Rep. Hal Rogers, a longtime proponent of earmarks, was selected Tuesday to be the chairman of the House Appropriations Committee as the panel faces a changing mission amid concerns about federal spending.
GOP sources confirmed that the House Republican Steering Committee chose the Kentucky Republican over Reps. Jack Kingston (Ga.) and Jerry Lewis (Calif.), who also sought the gavel of the historically powerful spending committee.
Sources also confirmed that Rep. Fred Upton (R-Mich.) was selected to lead the Energy and Commerce Committee over current ranking member Joe Barton (Texas) and Reps. John Shimkus (Ill.) and Cliff Stearns (Fla.).
Rogers, who has been unapologetic about his work to secure federal dollars for his district over his 30-year House career, will take the helm of the Appropriations panel in the early stages of a transition away from its traditional role in doling out Congressional pork.
House Republicans voted last month to eliminate earmarks in the 112th Congress, a decision that will fundamentally change the way the Appropriations Committee functions. Rogers, whom the Lexington Herald-Leader once dubbed “the Prince of Pork,” has praised the ban and pledged to help leadership reform the spending process.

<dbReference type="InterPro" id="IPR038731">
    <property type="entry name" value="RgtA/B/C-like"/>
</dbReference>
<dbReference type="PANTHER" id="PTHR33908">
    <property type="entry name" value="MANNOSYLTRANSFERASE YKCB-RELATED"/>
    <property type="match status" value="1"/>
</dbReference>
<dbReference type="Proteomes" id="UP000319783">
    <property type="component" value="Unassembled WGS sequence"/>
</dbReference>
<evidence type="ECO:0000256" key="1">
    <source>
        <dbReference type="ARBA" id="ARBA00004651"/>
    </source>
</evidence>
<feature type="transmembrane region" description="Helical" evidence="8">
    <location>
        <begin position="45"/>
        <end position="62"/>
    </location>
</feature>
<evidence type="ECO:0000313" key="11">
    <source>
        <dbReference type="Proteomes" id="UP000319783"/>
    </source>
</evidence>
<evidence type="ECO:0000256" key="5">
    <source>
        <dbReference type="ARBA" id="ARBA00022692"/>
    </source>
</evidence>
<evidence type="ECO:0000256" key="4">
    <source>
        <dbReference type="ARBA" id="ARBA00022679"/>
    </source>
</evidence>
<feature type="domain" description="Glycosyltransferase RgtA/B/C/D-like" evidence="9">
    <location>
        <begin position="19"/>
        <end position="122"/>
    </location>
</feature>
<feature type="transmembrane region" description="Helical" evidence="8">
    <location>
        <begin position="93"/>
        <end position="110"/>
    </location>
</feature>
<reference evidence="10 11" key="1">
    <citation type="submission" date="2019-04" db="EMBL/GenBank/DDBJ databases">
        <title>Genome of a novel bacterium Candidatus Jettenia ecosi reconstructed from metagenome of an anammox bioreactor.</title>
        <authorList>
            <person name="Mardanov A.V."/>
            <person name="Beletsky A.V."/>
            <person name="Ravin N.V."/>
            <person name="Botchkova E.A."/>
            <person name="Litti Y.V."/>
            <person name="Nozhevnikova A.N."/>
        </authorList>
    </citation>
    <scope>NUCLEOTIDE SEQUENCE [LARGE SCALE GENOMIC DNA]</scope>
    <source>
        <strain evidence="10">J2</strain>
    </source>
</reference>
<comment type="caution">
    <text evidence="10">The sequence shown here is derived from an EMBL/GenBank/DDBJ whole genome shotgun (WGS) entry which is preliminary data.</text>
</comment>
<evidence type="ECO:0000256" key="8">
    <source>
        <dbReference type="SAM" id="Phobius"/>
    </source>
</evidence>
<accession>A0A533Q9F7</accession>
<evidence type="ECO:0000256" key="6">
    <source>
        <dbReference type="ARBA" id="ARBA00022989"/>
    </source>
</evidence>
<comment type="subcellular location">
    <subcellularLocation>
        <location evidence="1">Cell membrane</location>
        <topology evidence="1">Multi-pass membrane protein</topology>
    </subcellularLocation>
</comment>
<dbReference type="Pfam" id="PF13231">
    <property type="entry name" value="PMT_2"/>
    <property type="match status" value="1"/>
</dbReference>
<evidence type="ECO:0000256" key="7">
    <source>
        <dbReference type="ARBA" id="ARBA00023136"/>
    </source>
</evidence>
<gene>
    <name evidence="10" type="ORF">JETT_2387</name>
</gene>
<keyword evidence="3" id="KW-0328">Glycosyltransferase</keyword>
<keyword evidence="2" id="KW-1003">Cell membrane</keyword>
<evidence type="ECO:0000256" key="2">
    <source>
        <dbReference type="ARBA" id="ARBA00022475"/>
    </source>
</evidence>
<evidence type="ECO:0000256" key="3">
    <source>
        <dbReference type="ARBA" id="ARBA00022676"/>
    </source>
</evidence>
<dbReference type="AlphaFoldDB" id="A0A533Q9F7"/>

Upton was considered the odds-on favorite to win the Energy and Commerce post following presentations to the Steering Committee last week. Barton, who has served as ranking member for the past two Congresses, needed to obtain a waiver to lead the panel next Congress.
Upton, who built a reputation as a GOP centrist for most of his career in Congress, promised better oversight and communication in his campaign to secure the powerful gavel.
The Michigan Republican faced challenges because of his ideology and voting record. In the weeks leading to the panel’s decision, Americans United for Life sent a letter to Republican lawmakers urging that Upton not be selected to lead the panel, arguing that he was not a strong enough advocate on anti-abortion issues.
The Appropriations and Energy and Commerce chairmanships were the most contested battles decided Tuesday by the Steering panel.
The entire House Republican Conference must ratify the Steering Committee’s chairman decisions. That vote is expected to take place Wednesday.
On January 3, Sen. Kirsten Gillibrand, D-N.Y., raises her right hand as her son Henry messes up her hair while Vice President Joseph R. Biden Jr., delivers the ceremonial swearing-in in the Old Senate Chamber. Gillibrand's other son Theodore, lower right, looks on.
Each year since 1990, CQ Roll Call has reviewed the financial disclosures of all 541 senators, representatives and delegates to determine the 50 richest members of Congress. This year's report, derived from forms covering the calendar year 2012, shows it took a net worth of $6.67 million to crack the exclusive club.